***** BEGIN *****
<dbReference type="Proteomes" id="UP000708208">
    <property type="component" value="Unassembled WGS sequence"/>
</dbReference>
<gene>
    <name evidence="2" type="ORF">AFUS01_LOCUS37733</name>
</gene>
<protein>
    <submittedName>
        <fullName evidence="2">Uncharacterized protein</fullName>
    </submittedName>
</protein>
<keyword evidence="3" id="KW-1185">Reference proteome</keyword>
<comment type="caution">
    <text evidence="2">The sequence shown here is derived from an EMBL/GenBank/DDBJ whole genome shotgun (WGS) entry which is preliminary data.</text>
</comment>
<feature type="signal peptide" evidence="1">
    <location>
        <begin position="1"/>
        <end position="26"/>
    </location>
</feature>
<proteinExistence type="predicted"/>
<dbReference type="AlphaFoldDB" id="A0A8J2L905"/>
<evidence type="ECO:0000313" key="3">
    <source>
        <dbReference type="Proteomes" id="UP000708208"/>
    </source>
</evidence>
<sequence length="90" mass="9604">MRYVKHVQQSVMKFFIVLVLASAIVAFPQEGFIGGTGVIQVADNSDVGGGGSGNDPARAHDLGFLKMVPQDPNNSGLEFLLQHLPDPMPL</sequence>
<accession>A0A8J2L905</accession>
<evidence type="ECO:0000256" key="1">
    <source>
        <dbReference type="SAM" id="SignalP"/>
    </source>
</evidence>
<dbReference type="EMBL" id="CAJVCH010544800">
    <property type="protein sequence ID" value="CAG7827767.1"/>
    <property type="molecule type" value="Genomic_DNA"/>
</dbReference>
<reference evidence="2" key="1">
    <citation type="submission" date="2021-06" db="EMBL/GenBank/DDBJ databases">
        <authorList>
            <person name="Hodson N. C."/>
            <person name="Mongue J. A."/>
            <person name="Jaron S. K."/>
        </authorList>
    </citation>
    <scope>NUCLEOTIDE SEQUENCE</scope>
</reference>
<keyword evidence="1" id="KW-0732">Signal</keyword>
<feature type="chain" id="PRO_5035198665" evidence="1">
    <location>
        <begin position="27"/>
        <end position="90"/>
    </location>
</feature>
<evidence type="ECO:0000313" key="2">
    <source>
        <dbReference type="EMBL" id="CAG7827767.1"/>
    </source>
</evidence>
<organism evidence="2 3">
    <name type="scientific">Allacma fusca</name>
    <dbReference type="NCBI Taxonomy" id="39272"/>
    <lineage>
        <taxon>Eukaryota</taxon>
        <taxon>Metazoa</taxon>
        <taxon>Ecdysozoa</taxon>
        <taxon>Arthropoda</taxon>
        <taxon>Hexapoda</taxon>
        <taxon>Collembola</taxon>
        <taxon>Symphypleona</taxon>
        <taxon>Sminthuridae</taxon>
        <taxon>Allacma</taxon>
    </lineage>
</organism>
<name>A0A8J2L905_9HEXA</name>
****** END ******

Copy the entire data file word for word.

<dbReference type="Proteomes" id="UP000708208">
    <property type="component" value="Unassembled WGS sequence"/>
</dbReference>
<gene>
    <name evidence="2" type="ORF">AFUS01_LOCUS37733</name>
</gene>
<protein>
    <submittedName>
        <fullName evidence="2">Uncharacterized protein</fullName>
    </submittedName>
</protein>
<keyword evidence="3" id="KW-1185">Reference proteome</keyword>
<comment type="caution">
    <text evidence="2">The sequence shown here is derived from an EMBL/GenBank/DDBJ whole genome shotgun (WGS) entry which is preliminary data.</text>
</comment>
<feature type="signal peptide" evidence="1">
    <location>
        <begin position="1"/>
        <end position="26"/>
    </location>
</feature>
<proteinExistence type="predicted"/>
<dbReference type="AlphaFoldDB" id="A0A8J2L905"/>
<evidence type="ECO:0000313" key="3">
    <source>
        <dbReference type="Proteomes" id="UP000708208"/>
    </source>
</evidence>
<sequence length="90" mass="9604">MRYVKHVQQSVMKFFIVLVLASAIVAFPQEGFIGGTGVIQVADNSDVGGGGSGNDPARAHDLGFLKMVPQDPNNSGLEFLLQHLPDPMPL</sequence>
<accession>A0A8J2L905</accession>
<evidence type="ECO:0000256" key="1">
    <source>
        <dbReference type="SAM" id="SignalP"/>
    </source>
</evidence>
<dbReference type="EMBL" id="CAJVCH010544800">
    <property type="protein sequence ID" value="CAG7827767.1"/>
    <property type="molecule type" value="Genomic_DNA"/>
</dbReference>
<reference evidence="2" key="1">
    <citation type="submission" date="2021-06" db="EMBL/GenBank/DDBJ databases">
        <authorList>
            <person name="Hodson N. C."/>
            <person name="Mongue J. A."/>
            <person name="Jaron S. K."/>
        </authorList>
    </citation>
    <scope>NUCLEOTIDE SEQUENCE</scope>
</reference>
<keyword evidence="1" id="KW-0732">Signal</keyword>
<feature type="chain" id="PRO_5035198665" evidence="1">
    <location>
        <begin position="27"/>
        <end position="90"/>
    </location>
</feature>
<evidence type="ECO:0000313" key="2">
    <source>
        <dbReference type="EMBL" id="CAG7827767.1"/>
    </source>
</evidence>
<organism evidence="2 3">
    <name type="scientific">Allacma fusca</name>
    <dbReference type="NCBI Taxonomy" id="39272"/>
    <lineage>
        <taxon>Eukaryota</taxon>
        <taxon>Metazoa</taxon>
        <taxon>Ecdysozoa</taxon>
        <taxon>Arthropoda</taxon>
        <taxon>Hexapoda</taxon>
        <taxon>Collembola</taxon>
        <taxon>Symphypleona</taxon>
        <taxon>Sminthuridae</taxon>
        <taxon>Allacma</taxon>
    </lineage>
</organism>
<name>A0A8J2L905_9HEXA</name>